In the doctor’s office, it can be overwhelming to balance getting the care you need with getting all your questions answered. Sometimes, doctors may seem as if they’re in a hurry, not fully grasping what you’re trying to communicate, or—perhaps, most dangerously—not taking your words seriously. Speaking up for yourself and your health care in that scenario can be difficult, but it is oh-so-important. And if you’re one of the six in 10 Americans who live with a chronic illness, you might well be seeing different doctors quite often, further highlighting the need to advocate for yourself.
As someone with multiple chronic conditions, Nitika Chopra understands all too well the difficulty and importance of learning to advocate for yourself with a doctor. The chronic-illness advocate and founder of the Chronicon digital community, app, and event has been going to physicians to manage her psoriatic arthritis and plaque psoriasis for 32 years—and she still gets anxious with every new visit that certain issues she’s having or questions she’d like to ask won’t get addressed.
On this week’s episode of The Well+Good Podcast, host Taylor Camille speaks with Chopra ahead of this year’s live Chronicon summit, in Brooklyn, about the community she’s built to support others navigating life with chronic conditions and the importance of feeling empowered to own your truth.
Listen to the full podcast episode here:
A major part of Chopra’s advocacy involves helping those living with chronic conditions feel comfortable disclosing their conditions on their own terms and finding the support systems they need to thrive—that is, people who believe and respect their lived experience.
To Chopra, nothing stings quite so much as being questioned on the validity of her needs, like, for instance, a simple request to jump in an Uber with a friend for a short-distance journey if her joints or bones are feeling tender. It’s deeply challenging to hear the unsupportive reply, “Wait, what do you mean?” “I don’t just feel it for me, but I see people in our community who have shared that they have not been believed by their friends, family members, or their doctors, and I know how incredibly disorienting that is,” she says.
Expecting to be misunderstood, dismissed, or otherwise disregarded can make a trip to the doctor’s office even more nerve-wracking than it might already feel. And feeling anxious or worried could knock you off track before or during an appointment, leaving you with unanswered questions once the appointment is over.
Below, Chopra shares her top two tips for advocating for yourself at the doctor’s office—whether you’re managing a chronic condition or a new illness or injury—so you can be sure you leave feeling empowered and armed with information and next steps.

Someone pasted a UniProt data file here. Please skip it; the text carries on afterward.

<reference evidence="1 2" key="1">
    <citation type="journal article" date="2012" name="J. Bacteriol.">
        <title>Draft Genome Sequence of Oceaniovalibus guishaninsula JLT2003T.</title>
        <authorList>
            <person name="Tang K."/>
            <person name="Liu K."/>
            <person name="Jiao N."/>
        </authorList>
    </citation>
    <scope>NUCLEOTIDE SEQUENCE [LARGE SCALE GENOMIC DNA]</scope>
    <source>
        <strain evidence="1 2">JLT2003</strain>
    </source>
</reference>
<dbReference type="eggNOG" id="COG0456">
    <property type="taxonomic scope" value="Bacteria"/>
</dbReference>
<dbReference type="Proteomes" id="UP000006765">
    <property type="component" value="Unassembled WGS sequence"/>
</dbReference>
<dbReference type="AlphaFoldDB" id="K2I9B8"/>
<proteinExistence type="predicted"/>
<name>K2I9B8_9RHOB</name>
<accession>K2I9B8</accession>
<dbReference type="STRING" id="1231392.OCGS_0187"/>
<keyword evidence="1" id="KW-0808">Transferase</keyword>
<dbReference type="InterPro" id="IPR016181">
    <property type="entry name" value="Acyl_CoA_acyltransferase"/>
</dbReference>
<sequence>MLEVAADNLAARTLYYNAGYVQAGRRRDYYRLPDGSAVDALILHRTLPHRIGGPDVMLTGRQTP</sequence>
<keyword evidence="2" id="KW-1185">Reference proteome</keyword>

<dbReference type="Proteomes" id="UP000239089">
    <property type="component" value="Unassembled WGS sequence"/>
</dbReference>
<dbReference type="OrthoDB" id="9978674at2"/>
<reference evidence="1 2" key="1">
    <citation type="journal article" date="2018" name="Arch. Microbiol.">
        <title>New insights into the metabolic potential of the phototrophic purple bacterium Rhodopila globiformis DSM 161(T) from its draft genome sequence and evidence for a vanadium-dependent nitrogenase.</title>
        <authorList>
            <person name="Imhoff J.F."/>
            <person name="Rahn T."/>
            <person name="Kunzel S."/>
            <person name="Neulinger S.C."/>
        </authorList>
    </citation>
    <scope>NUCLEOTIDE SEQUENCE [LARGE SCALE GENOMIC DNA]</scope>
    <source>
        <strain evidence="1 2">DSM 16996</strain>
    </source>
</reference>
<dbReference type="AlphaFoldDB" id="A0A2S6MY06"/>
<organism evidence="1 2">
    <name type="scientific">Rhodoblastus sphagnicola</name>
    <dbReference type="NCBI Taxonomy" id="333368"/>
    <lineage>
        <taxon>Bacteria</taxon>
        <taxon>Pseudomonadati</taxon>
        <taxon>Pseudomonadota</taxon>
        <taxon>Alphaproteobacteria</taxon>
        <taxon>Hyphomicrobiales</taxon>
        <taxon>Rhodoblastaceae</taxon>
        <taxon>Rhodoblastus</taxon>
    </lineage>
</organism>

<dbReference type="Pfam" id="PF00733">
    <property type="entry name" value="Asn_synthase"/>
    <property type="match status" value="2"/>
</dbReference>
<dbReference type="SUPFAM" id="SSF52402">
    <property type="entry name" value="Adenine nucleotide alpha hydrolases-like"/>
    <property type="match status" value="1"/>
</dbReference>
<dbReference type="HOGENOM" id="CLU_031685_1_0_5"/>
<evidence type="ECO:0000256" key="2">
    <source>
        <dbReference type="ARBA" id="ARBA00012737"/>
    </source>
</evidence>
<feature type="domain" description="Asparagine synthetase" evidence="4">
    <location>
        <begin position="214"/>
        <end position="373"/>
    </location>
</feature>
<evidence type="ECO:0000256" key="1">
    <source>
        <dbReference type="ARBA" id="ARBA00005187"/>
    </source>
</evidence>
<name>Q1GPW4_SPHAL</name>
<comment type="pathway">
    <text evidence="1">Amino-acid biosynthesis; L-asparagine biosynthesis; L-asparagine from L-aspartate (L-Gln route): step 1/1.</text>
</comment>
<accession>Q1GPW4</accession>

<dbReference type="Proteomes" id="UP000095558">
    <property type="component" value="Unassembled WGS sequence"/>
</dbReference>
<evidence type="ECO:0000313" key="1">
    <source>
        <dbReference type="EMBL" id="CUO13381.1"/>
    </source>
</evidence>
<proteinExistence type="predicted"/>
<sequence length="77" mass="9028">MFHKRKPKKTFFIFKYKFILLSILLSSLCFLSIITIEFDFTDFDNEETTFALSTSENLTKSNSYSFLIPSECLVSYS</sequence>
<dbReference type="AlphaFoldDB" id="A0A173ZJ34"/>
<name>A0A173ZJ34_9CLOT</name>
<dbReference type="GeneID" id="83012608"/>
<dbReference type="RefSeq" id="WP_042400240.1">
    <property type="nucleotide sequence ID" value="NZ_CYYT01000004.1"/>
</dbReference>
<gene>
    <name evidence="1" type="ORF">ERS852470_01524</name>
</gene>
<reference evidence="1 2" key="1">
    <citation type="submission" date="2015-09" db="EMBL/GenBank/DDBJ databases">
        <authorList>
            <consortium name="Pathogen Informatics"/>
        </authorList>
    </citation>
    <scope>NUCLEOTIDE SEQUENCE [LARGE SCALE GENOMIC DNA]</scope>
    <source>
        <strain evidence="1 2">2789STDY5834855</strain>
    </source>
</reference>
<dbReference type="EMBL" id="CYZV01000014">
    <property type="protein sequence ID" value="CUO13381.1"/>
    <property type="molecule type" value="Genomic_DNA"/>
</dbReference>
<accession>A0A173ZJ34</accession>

2 tips from Chronicon founder Nitika Chopra to help you advocate for yourself at your next doctor appointment
1. Rally support from your network
Your friends and loved ones can serve as a key support system when it comes to dealing with health matters. Talking through your feelings or plan of action before a doctor’s appointment with someone you trust is one way Chopra recommends bolstering your confidence to advocate for yourself in the moment.
You can send a quick text or jump on the phone with a friend, or you can even bring someone with you who’s familiar with your situation to help ensure you ask all the questions you need answered.
Chopra finds that connecting with one of her own trusted friends before an appointment works wonders to help soothe her jitters. “This is a great way to reprogram my nervous system [to reduce stress] in the moment, and then I can remember I have these people [who support me] no matter what,” she says.
2. Make a list of questions ahead of time, and reference them in the appointment
Doctor’s appointments can move quickly, and it’s easy for key questions to get lost in the shuffle. To help stay on track and remember everything she wants to ask and say, Chopra keeps a running list of questions in a note on her phone and adds thoughts to it as they arise. That way, on the day of an appointment, she can just reference the list she’s built to make sure she’s not leaving anything important out of the discussion. “It’s not the most perfectly organized thing, but then at least I know I don’t have to stress about remembering important stuff,” she says.
Referencing a list can also keep the doctor from rushing out before you’ve had a chance to comment on certain items. For example, at a recent appointment with her neurologist, Chopra used her list to be sure things didn’t wrap up before she had a chance to get key questions answered. “[The doctor’s] vibe is, ‘Let’s make sure we keep going,’ so I’ll say out loud, ‘I have three questions left on my list, and I need to make sure I get to them,’ so he knows and can keep track,” she says.